The association mobilized additional supporters and approached the state’s governor, who then recommended the matter to the legislature. Supporters linked the appropriateness of the memorial to the general’s Gettysburg success. Lauding Meade’s “military capacity and technical skill,” former Pennsylvania governors and Union veterans Samuel Pennypacker and James Beaver supported the memorial to the man who “determined the fate of the Nation and greatly affected the whole future of the world.”
Thus, on June 14, 1911, the Pennsylvania legislature passed Act No. 742, declaring it “fitting and proper” for a Meade memorial in Washington. The act provided for the creation of a Pennsylvania Meade Memorial Commission. The men, unified by determination to honor their native son, worked in coordination with the Commission of Fine Arts (CFA), a federal organization established in 1910 and charged with the responsibility of overseeing the site selection and erection of memorials and monuments in Washington.
The membership of the commissions was quite diverse. Most significant, several of the state’s commissioners were Civil War veterans, while the CFA members had artistic and architectural backgrounds. Daniel Chester French, the era’s distinguished sculptor and acclaimed for his Lincoln Memorial, was among the most renowned CFA members. Frederick Law Olmsted Jr., son of the prominent landscape architect, was another distinguished CFA commssioner.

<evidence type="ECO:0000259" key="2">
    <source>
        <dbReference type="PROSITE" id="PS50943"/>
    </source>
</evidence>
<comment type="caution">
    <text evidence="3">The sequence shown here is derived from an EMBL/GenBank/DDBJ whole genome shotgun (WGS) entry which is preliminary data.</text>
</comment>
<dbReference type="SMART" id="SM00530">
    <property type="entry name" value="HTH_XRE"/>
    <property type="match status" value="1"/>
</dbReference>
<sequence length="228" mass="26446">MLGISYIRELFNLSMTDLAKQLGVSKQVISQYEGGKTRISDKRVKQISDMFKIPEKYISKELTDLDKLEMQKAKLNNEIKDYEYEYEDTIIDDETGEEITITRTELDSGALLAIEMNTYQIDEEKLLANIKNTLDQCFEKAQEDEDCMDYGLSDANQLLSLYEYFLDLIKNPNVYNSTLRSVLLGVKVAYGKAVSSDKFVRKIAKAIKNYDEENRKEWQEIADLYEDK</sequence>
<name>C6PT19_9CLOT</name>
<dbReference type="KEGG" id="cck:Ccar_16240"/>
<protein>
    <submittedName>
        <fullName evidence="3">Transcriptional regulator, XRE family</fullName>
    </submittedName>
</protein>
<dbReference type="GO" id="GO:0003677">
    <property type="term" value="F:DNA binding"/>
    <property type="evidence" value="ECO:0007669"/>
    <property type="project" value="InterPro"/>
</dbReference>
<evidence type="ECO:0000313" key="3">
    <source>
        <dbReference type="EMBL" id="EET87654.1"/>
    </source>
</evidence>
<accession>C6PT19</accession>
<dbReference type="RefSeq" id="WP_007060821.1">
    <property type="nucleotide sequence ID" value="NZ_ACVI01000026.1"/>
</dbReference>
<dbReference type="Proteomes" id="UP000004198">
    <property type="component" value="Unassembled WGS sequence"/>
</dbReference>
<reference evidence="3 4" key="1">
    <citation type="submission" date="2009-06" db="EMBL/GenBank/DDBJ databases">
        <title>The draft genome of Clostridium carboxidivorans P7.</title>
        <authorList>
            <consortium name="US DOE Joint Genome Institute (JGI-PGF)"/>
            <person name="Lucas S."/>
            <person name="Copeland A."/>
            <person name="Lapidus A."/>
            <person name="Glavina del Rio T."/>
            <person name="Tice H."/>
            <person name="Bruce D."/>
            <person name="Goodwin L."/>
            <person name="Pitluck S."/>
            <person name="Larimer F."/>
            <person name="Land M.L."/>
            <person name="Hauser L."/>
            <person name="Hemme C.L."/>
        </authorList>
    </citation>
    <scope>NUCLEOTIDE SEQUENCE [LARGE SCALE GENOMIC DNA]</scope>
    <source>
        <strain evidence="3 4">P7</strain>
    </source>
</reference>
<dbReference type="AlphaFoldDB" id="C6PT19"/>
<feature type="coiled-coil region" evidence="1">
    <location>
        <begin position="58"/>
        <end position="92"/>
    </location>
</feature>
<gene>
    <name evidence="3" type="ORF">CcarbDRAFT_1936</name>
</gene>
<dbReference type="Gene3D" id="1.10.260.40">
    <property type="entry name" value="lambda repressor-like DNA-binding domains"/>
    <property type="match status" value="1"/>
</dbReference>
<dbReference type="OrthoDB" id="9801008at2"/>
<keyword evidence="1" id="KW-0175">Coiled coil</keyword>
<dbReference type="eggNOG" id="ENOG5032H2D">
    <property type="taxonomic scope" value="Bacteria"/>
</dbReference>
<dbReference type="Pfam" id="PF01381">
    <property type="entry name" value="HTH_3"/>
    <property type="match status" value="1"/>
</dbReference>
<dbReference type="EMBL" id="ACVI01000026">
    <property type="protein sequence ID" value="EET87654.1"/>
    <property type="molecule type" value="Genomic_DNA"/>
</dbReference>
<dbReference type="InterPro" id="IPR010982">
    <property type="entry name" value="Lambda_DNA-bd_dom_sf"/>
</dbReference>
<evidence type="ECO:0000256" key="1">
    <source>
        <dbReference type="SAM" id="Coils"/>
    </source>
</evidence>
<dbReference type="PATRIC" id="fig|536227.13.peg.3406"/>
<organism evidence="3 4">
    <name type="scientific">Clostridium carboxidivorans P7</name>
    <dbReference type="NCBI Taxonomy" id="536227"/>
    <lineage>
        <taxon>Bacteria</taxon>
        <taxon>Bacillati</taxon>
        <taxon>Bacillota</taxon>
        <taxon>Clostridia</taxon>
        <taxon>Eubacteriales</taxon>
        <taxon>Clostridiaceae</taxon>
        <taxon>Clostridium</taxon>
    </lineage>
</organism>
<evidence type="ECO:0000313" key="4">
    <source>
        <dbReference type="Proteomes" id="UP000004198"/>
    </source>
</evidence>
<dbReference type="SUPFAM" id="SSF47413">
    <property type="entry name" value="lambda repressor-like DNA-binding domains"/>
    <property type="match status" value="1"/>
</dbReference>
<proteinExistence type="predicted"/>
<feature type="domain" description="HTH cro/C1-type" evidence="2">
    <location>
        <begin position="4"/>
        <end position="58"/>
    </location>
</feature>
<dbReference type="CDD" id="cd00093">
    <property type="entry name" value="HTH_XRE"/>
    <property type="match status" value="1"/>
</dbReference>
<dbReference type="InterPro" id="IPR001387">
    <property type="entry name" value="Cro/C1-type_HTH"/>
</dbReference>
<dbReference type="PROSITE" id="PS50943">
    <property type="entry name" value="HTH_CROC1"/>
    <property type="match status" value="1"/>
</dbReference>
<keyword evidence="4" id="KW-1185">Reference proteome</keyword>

Determining a location for the memorial became the commissions’ first task, as there were already plenty in place or being built. By the time the Meade Memorial was dedicated in October 1927, 17 Civil War related statues complemented Washington’s landscape. These included memorials to Sherman, Sheridan, and, in 1922, at the centennial of his birth, a colossal statue to Grant dominating the area in front of the Capitol’s east side.
Meade’s advocates favored a location near the Capitol along the National Mall and within proximity to the recently authorized memorial to Grant. Thus, on February 5, 1915, commissioners approved a site at the corner of Pennsylvania Avenue and 3rd Street, N.W., on the grounds of the old Botanic Gardens. Plans called for the creation of a “Union Square,” an elegant landscape complete with memorials to “the great military figures of the war,” as well as elaborate fountains and terraces, ultimately rivaling in patriotic expression Paris’ Place de la Concorde.